A few months ago a friend described Jesus Christ with these words, “His centre is everywhere, his circumference nowhere.” It wasn’t an entirely original thought, and she probably got it from Augustine or G.K. Chesterton. But at the time it grabbed my attention.
Christians believe that Jesus Christ is the Alpha and the Omega, the first and the last, the beginning and the end (Revelation 22:13). Scripture declares he is before all things and in him all things hold together (Colossians 1:17). Christian faith is Christ-centred because it affirms that in the life, teachings, suffering, death, resurrection and ascension of Jesus we meet the creator, sustainer and redeemer of all things.
It’s true that some Christians feel the need to proclaim Christ in ways that seem narrow and exclusive and judgmental. But the Jesus of the gospels does not exclude; he embraces. God’s great love for the world is given supremely in outstretched arms on a cross. The good news is that the ascended Christ is present everywhere; his reach knows no boundaries.
At its best, the Presbyterian Church in Canada bears witness to a Christ-centred faith that is both robust and inclusive. We believe that Jesus Christ is the only king and head of the church and that we are called to participate in Christ’s ministry in the world. We know this means bearing witness to Christ by what we say and what we do. We know it means listening to everyone’s voice, especially the betrayed and suffering people of our world, where Christ is already present and at work. We know it means being unashamed of the gospel and confident in its saving power.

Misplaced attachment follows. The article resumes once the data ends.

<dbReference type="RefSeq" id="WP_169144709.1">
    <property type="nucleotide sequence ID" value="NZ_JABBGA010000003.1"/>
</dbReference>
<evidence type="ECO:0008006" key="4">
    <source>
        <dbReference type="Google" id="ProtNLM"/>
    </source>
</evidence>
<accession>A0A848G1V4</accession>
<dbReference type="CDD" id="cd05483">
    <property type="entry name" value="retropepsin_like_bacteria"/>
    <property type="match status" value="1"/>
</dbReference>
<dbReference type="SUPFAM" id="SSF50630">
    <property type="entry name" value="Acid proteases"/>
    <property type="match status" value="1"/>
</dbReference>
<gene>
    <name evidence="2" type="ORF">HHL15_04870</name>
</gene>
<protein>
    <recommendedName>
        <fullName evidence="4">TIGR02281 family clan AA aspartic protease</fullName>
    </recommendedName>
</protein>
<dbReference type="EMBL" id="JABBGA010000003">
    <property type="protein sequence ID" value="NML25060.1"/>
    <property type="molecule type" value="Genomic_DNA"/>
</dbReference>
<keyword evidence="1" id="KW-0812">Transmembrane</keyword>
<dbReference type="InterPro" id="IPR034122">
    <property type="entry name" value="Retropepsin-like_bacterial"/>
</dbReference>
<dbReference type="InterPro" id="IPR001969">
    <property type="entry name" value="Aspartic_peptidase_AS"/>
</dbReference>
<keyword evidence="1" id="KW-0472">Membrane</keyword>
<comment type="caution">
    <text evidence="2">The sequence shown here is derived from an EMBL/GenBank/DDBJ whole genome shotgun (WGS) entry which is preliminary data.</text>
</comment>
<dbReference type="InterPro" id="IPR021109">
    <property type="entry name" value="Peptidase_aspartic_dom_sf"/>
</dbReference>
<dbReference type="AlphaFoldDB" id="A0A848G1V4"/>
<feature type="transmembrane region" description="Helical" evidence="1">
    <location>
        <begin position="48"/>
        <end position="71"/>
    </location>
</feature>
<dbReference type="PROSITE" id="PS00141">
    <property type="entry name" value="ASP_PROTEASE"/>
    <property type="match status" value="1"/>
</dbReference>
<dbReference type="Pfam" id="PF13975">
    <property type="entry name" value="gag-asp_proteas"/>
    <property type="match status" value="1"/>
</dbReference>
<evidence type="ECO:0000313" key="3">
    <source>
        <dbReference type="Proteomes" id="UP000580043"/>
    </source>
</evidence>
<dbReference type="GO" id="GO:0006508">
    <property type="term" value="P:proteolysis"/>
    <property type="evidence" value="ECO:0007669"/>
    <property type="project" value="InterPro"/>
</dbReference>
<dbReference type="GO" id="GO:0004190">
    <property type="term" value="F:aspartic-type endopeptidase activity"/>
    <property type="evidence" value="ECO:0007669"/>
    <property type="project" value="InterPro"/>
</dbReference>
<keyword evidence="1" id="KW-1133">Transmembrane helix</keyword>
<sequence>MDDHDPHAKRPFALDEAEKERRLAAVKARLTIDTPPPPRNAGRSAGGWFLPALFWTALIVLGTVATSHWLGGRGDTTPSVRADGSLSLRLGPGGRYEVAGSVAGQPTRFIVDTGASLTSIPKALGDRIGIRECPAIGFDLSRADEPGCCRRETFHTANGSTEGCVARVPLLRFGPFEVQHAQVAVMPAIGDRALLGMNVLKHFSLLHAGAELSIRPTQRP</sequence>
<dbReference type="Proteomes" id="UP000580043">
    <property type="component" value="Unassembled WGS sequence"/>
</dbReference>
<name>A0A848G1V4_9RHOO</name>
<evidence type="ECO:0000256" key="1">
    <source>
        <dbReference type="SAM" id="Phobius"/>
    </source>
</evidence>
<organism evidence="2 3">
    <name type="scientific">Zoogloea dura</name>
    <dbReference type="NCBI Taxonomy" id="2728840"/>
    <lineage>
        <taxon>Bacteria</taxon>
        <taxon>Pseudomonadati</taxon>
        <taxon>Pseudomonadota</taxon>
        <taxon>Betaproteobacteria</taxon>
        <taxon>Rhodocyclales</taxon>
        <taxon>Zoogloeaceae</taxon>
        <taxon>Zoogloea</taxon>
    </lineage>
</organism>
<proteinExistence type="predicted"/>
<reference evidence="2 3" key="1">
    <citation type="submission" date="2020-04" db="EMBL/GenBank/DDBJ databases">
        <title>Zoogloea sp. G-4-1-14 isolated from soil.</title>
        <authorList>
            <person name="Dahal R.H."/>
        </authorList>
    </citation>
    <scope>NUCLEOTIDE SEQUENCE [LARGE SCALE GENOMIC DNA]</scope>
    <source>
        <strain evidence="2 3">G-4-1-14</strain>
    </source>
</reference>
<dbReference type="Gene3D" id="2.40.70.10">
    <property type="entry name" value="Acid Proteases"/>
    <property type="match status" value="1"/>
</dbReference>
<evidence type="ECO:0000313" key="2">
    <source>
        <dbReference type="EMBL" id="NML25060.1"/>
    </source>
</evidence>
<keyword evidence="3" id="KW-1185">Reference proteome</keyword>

We also know it takes great wisdom and sensitivity and humility to be a faithful follower of Jesus today. We live among Christians with different traditions and practices, people of other religious faiths and increasingly people of no religious faith at all. We live in a vast land among people of First Nations, English and French, and diverse immigrant populations. We are part of a global community.
The great challenge before us as Presbyterians may not be our institutional future as a church: it may be whether we can faithfully and sensitively bear witness to Jesus Christ in our time. If we try to save our life as a church, we’ll probably lose it. But if we are willing to lose our life as a church for the sake of Christ and his gospel, we may just find it.
The 138th General Assembly sought to bear witness to Jesus Christ with courage and faith. It was a privilege to sit in the moderator’s chair and listen to the voices of our church, young and old, ministers and elders, women and men, increasingly diverse ethnic and linguistic groups, all speak with passion and conviction about the Jesus they follow and the vision they have for this church—Christ’s church.
In the year ahead, I ask you to pray that I will be given grace to bear witness to Jesus Christ, the centre of our faith, our hope and our love.
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